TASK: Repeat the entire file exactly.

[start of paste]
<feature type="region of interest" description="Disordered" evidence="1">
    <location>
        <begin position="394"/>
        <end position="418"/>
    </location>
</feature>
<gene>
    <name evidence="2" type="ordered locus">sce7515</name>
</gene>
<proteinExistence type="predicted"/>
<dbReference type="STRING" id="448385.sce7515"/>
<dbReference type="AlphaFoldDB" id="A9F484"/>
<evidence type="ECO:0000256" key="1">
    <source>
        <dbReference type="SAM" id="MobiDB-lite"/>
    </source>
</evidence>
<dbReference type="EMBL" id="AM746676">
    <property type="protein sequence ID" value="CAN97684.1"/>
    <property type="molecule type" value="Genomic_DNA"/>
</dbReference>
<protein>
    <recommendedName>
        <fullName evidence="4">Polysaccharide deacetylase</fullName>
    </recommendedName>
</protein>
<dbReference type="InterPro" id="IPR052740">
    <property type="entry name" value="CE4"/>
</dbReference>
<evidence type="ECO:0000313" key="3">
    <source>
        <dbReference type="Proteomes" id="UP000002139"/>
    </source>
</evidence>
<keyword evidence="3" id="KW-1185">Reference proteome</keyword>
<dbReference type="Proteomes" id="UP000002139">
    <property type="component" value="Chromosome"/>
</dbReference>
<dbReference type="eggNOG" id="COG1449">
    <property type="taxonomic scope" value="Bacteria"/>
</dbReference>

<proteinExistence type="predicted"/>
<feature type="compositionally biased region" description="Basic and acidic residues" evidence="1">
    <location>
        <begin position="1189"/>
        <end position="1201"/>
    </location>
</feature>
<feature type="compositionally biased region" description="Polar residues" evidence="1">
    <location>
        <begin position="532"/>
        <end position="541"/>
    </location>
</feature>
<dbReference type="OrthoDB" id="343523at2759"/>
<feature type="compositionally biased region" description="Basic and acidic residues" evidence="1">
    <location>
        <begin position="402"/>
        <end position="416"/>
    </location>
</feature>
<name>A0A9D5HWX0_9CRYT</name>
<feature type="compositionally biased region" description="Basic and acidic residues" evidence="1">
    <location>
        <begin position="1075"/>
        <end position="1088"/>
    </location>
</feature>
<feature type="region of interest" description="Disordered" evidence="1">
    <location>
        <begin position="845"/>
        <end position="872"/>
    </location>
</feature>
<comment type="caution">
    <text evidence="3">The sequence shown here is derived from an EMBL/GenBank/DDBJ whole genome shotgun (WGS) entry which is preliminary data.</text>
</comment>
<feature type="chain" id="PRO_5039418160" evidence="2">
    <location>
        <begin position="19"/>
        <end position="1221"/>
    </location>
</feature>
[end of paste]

<feature type="region of interest" description="Disordered" evidence="1">
    <location>
        <begin position="394"/>
        <end position="418"/>
    </location>
</feature>
<gene>
    <name evidence="2" type="ordered locus">sce7515</name>
</gene>
<proteinExistence type="predicted"/>
<dbReference type="STRING" id="448385.sce7515"/>
<dbReference type="AlphaFoldDB" id="A9F484"/>
<evidence type="ECO:0000256" key="1">
    <source>
        <dbReference type="SAM" id="MobiDB-lite"/>
    </source>
</evidence>
<dbReference type="EMBL" id="AM746676">
    <property type="protein sequence ID" value="CAN97684.1"/>
    <property type="molecule type" value="Genomic_DNA"/>
</dbReference>
<protein>
    <recommendedName>
        <fullName evidence="4">Polysaccharide deacetylase</fullName>
    </recommendedName>
</protein>
<dbReference type="InterPro" id="IPR052740">
    <property type="entry name" value="CE4"/>
</dbReference>
<evidence type="ECO:0000313" key="3">
    <source>
        <dbReference type="Proteomes" id="UP000002139"/>
    </source>
</evidence>
<keyword evidence="3" id="KW-1185">Reference proteome</keyword>
<dbReference type="Proteomes" id="UP000002139">
    <property type="component" value="Chromosome"/>
</dbReference>
<dbReference type="eggNOG" id="COG1449">
    <property type="taxonomic scope" value="Bacteria"/>
</dbReference>

<proteinExistence type="predicted"/>
<feature type="compositionally biased region" description="Basic and acidic residues" evidence="1">
    <location>
        <begin position="1189"/>
        <end position="1201"/>
    </location>
</feature>
<feature type="compositionally biased region" description="Polar residues" evidence="1">
    <location>
        <begin position="532"/>
        <end position="541"/>
    </location>
</feature>
<dbReference type="OrthoDB" id="343523at2759"/>
<feature type="compositionally biased region" description="Basic and acidic residues" evidence="1">
    <location>
        <begin position="402"/>
        <end position="416"/>
    </location>
</feature>
<name>A0A9D5HWX0_9CRYT</name>
<feature type="compositionally biased region" description="Basic and acidic residues" evidence="1">
    <location>
        <begin position="1075"/>
        <end position="1088"/>
    </location>
</feature>
<feature type="region of interest" description="Disordered" evidence="1">
    <location>
        <begin position="845"/>
        <end position="872"/>
    </location>
</feature>
<comment type="caution">
    <text evidence="3">The sequence shown here is derived from an EMBL/GenBank/DDBJ whole genome shotgun (WGS) entry which is preliminary data.</text>
</comment>
<feature type="chain" id="PRO_5039418160" evidence="2">
    <location>
        <begin position="19"/>
        <end position="1221"/>
    </location>
</feature>